Tom Friedman is right. The Gaza War about who is going to join Israel as the regional superpower in the Middle East -- Egypt, Saudi Arabia or Iran? The answer is obvious. The Saudis and, particularly, the Egyptians have demonstrated such pathetically myopic self-interest to entirely discredit any claim to regional influence. Meanwhile, the Iranian investment in Hezbollah and Hamas is proving to be a brilliant political move guaranteeing that an Arab-Israeli piece runs through Tehran.
Former CIA officer Reuel Marc Gerecht reiterates Iran's central Middle Eastern role in this morning's WSJ. As Gerecht notes, Egypt's political future may well also run through Tehran:
Through Hamas, Tehran can possibly reach the ultimate prize, theEgyptian faithful. For reasons both ancient and modern, Egypt has perhaps the most Shiite-sympathetic religious identity in the Sunni Arab world. As long as Hamas remains the center of the Palestinian imagination -- and unless Hamas loses its military grip on Gaza, it will continue to command the attention of both the Arab and Western media -- Egypt's politics remain fluid and potentially volatile. Tehran is certainly under no illusions about the strength of Egypt's military dictatorship, but the uncertainties in Egypt are greater now than they have been since the assassination of Anwar Sadat in 1981.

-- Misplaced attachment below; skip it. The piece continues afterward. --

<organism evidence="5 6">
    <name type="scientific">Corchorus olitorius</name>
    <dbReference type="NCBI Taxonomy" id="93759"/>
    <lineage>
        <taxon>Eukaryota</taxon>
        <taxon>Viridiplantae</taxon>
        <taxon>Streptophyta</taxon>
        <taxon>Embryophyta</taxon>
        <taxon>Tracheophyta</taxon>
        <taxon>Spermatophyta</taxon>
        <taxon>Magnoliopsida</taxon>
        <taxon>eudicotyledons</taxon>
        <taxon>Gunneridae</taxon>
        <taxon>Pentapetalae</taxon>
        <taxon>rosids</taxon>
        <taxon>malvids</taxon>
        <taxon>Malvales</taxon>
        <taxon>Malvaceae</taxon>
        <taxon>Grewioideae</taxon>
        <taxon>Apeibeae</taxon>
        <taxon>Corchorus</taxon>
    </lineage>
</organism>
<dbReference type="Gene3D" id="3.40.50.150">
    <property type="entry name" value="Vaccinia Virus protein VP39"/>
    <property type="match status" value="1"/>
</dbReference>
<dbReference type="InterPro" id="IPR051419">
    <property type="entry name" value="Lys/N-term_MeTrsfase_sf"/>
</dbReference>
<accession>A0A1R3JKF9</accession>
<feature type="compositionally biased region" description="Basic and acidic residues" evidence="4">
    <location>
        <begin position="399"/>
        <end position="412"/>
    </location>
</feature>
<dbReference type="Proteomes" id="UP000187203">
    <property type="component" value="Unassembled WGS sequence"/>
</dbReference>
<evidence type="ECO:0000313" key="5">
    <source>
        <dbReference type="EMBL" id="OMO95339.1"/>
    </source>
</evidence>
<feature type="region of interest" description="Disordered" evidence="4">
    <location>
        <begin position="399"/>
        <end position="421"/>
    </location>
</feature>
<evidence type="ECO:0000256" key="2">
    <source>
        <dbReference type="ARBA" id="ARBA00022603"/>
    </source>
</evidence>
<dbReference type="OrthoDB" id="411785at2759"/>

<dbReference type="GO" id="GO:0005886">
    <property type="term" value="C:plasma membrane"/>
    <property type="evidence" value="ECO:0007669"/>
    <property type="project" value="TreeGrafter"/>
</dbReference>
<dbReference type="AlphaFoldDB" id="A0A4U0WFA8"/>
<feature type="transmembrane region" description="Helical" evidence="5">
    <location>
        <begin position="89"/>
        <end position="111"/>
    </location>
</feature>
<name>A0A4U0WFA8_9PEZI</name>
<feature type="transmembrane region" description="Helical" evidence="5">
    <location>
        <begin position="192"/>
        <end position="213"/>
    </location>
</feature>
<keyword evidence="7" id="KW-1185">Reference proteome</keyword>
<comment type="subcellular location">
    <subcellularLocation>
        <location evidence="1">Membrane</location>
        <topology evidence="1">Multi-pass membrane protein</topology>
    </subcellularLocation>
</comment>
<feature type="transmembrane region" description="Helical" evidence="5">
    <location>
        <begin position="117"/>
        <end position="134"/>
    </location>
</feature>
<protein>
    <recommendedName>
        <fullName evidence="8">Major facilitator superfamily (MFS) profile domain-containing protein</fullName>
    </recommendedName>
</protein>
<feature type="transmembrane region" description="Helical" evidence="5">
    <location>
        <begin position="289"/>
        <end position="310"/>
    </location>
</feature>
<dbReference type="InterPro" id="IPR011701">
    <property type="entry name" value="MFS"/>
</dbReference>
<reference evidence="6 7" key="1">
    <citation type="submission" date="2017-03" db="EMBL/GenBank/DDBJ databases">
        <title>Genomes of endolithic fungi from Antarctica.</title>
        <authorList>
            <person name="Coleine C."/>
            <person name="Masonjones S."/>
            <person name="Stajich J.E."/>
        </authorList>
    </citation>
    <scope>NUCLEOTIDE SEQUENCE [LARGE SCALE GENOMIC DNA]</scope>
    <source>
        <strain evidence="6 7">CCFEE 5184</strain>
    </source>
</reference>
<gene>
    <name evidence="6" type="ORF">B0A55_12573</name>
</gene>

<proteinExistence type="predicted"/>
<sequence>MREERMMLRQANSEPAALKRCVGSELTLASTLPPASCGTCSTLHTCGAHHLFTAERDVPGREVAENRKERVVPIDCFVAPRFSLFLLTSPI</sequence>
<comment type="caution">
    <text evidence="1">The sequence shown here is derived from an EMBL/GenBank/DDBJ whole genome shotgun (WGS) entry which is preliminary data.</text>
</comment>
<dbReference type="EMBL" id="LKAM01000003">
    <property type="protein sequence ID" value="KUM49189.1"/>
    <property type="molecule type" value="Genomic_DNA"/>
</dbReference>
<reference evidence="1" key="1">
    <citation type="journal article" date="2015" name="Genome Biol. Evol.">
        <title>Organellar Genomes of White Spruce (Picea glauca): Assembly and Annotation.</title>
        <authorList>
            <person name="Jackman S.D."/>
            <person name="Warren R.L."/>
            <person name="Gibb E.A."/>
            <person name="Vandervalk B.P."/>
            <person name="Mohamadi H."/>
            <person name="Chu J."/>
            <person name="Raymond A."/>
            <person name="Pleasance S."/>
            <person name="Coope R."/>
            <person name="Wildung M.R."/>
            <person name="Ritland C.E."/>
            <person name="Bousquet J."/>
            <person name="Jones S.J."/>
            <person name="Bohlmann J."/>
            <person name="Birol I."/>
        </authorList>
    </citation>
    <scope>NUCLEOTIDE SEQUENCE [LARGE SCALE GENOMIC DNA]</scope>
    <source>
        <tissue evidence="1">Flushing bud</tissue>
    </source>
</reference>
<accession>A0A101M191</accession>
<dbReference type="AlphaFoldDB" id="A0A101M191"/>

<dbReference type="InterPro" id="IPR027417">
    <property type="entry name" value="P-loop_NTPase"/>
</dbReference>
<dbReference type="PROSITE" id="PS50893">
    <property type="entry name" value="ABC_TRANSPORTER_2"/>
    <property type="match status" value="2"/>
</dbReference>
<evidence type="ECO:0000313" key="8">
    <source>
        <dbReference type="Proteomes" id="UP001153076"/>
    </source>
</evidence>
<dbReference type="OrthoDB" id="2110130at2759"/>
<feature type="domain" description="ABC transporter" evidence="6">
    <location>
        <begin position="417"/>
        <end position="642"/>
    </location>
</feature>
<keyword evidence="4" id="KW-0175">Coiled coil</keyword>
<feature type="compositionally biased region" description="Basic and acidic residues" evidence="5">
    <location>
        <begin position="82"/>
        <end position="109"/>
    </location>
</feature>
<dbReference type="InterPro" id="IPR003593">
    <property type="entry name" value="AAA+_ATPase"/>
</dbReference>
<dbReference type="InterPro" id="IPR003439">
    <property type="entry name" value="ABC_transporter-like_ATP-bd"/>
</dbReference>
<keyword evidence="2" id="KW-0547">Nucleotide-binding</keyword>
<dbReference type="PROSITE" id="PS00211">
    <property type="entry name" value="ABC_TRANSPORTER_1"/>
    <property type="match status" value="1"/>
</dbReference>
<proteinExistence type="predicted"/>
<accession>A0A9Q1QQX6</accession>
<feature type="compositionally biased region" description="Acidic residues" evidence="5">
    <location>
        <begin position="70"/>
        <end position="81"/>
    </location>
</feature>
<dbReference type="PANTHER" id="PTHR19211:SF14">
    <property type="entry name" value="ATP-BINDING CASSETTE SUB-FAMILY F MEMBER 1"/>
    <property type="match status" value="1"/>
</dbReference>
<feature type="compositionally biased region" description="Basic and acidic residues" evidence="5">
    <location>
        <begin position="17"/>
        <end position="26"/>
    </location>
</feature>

But what neither Gerecht nor Friedman acknowledge is that the only way to achieve peace in the Middle East is for the Iranians to emerge as regional counter power to Israel. The Palestine problem will never be solved until there is some sort of strategic rebalance of power in the region. Without that balance, the Gaza War will beget more Gaza Wars, more civilian massacres, more mutual bloodshed.
The most significant foreign policy challenge for Obama is the question of whether to do business with Iran over both their nuclear ambitions and a viable Middle Eastern peace. It's in almost everyone's long-term strategic interest -- the Americans, the Palestinians, even the Israelis -- to bring the Iranians to the negotiating table. If Obama has the nerve, he could realign the region and force a peace that would, in turn, encourage political reform in Saudi Arabia and Egypt. If not, if Obama refuses to acknowledge the new reality of Iranian power in the region, then the situation will to degenerate to the point that an Israeli-Iranian war will be inevitable.